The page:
Apple just made it a lot easier and cheaper to fix a broken iPhone


The sight of a broken iPhone should no longer be as depressing as it once was (Image: Reuters)

Apple has announced a major repair policy change which should make it cheaper and simpler to fix a broken iPhone.

Until today, you had to rely on Apple or companies it named as ‘authorised service providers’ for iPhone repairs.

But today Apple announced that it will begin selling parts, tools and repair guides to independent shops so they can fix broken iPhones.

This a big u-turn for Apple which has spent years lobbying against the introduction of ‘right-to-repair’ laws in some US states.

Apple said the scheme should help ease heavy demand on Apple and partners companies to fix millions of cracked screens and fried charging ports.

The policy change could also lead to a mini-boom for repair shops who could find they are able to offer the same repair services as Apple but at a much cheaper price for customers.

It will launch in the United States before being rolled out to other countries.

Apple has had maintained a tight grip on iPhone repairs until now (Image: Reuters)

Independent repair shops will be offered official parts for out-of-warranty repairs at the same price offered to authorized service providers, such as Best Buy Inc, which perform warranty work.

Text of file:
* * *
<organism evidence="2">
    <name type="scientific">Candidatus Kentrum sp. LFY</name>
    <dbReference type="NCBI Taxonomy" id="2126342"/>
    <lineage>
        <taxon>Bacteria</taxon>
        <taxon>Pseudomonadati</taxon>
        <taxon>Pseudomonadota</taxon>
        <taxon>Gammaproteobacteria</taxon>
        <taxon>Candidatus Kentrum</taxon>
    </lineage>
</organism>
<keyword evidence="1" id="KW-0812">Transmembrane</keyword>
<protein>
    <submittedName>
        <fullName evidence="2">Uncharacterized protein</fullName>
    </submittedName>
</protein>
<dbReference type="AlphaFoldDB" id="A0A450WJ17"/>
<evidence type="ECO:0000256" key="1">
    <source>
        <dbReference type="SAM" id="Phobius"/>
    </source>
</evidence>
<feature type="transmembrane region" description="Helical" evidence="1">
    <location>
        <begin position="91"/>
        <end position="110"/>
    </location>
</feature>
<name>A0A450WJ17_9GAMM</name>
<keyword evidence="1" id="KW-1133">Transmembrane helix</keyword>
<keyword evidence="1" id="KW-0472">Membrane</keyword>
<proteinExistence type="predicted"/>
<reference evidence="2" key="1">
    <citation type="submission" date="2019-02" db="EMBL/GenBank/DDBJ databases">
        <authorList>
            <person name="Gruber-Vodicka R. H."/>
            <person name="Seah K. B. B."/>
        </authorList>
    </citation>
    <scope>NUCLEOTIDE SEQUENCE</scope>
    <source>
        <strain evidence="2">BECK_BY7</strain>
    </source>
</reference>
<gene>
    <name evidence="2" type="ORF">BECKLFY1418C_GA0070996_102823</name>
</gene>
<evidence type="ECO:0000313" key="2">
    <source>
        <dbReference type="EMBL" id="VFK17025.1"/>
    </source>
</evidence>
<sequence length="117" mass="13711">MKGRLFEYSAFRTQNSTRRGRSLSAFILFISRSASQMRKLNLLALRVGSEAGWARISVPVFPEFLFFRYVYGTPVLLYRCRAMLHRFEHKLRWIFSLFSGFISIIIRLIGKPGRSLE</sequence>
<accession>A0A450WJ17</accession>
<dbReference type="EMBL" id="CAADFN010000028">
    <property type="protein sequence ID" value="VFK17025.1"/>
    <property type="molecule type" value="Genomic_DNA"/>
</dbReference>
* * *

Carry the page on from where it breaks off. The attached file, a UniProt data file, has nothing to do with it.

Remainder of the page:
Ben Bajarin, an analyst with Creative Strategies, said the move could create more opportunities for Apple to sell services or accessories if it encourages iPhone owners to hand down used phones to friends and family.

‘That helps them get the product more affordably into the hands of more customers and increases the base,’ Bajarin said.

‘Every data point seems to say, if you get someone into the Apple ecosystem, they generally don’t leave.’

Apple’s iPhone sales have declined in the past two fiscal quarters, but sales of accessories such as its AirPods wireless headphones and the Apple Watch, along with paid services like Apple Music, have helped make up for some of the revenue falls.

Independent shops have long complained that the high purchase volumes required by Apple to become an authorized service provider priced them out of the repair market.

The tech giant had previously lobbied against right-to-repair bills which would have compelled it to supply independent businesses in several US states including New York and California.

It cited concerns about maintaining a high service standard. However, earlier this year Apple allowed all US Best Buy stores to handle work carried out under warranty.

Apple said it trialled the new repair program for a year with 20 businesses across North America, Europe and Asia. It did not give a timetable for the international launches.

The new policy will allow independent stores to set their own prices for repairs and also offer cheaper aftermarket parts.

They will be required to return any collected broken Apple parts to the company for refurbishment or recycling.

The program will be free for shops to join, but they will be required to have an Apple-certified technician who has taken a free 40-hour training course and test provided by the company.





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